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Jazz Soul Rising

  • Jared Paul Stern

Oscar Peterson

Duke Ellington dubbed him the “Maharajah of the Keyboard” and Count Basie said he played “the best ivory box I've ever heard,” while Ray Charles simply called him “one motherfucking piano player!” Oscar Peterson, one of the all-time jazz greats, died at the age of 82 over the holidays, and we here at Kempt can't help but be saddened by the passing of man who provided the soundtrack to some of our most memorable moments.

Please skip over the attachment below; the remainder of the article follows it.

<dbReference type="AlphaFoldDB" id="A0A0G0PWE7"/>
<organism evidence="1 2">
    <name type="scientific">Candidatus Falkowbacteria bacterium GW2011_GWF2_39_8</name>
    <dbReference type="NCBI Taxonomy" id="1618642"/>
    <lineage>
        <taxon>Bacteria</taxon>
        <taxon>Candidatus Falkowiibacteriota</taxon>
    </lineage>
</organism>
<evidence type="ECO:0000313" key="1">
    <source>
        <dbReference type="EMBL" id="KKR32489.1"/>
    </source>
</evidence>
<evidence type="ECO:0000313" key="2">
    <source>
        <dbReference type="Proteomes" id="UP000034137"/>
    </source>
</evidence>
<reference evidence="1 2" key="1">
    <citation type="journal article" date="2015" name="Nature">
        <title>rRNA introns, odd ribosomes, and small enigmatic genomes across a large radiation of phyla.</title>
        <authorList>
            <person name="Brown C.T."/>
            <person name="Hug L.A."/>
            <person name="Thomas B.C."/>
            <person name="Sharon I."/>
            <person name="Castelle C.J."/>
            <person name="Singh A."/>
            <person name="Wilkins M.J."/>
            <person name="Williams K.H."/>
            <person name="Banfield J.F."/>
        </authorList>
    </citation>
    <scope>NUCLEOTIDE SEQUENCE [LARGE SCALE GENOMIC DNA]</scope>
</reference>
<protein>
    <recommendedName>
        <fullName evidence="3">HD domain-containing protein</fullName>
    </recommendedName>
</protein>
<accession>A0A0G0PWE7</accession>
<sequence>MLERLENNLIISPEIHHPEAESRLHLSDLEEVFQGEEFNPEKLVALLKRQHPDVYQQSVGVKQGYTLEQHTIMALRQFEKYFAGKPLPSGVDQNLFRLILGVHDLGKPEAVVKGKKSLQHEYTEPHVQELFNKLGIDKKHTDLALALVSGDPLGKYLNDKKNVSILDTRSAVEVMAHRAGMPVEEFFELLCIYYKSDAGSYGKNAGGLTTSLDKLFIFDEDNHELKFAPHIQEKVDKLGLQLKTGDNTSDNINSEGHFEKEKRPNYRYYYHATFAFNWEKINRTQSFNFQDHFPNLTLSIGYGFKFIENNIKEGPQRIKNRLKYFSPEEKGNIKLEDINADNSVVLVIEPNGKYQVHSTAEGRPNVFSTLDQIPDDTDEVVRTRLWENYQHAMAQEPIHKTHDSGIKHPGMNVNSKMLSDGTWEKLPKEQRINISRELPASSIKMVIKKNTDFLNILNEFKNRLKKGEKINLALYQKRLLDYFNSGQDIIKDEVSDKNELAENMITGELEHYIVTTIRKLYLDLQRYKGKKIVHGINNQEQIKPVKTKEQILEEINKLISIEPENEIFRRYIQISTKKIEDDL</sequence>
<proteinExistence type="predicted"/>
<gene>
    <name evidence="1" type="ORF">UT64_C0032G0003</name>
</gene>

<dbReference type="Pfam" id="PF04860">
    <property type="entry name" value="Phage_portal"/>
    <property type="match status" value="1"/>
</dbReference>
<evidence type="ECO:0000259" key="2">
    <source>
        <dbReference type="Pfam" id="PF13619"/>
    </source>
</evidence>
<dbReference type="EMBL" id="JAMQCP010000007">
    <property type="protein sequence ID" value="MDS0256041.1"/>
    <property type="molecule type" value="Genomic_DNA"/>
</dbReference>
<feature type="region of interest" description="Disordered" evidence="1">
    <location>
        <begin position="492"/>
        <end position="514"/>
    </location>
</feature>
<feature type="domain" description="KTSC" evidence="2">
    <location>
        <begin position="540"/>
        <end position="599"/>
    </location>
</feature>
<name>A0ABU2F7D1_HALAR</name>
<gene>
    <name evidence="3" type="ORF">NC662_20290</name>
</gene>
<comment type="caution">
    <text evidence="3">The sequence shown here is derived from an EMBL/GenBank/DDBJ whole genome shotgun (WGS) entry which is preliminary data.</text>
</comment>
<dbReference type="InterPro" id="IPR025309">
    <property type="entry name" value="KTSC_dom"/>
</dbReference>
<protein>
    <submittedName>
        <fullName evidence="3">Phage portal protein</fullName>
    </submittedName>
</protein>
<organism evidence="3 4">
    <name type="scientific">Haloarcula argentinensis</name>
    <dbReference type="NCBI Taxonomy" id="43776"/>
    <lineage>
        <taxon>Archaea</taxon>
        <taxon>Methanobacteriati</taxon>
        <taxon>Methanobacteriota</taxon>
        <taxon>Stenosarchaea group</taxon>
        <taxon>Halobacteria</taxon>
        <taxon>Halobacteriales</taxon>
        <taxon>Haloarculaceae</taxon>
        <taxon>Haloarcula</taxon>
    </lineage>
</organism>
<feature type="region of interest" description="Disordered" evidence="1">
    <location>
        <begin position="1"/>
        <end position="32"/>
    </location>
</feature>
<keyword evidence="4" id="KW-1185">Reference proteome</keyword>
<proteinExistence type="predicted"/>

During the span of his 60-year career he cut albums with the likes of Louis Armstrong, Ella Fitzgerald, Dizzy Gillespie and Stan Getz, to name a few, and composed the score to Woody Allen's *Play It Again, Sam* in 1972. He was an imposing presence wherever he appeared due to his stature and natty attire. And his renditions of the Cole Porter and George Gershwin songbooks are standouts, though he covered the gamut from swing to blues. Our personal favorite among his numerous recordings is *The Jazz Soul of Oscar Peterson*—a suitably immortal epitaph.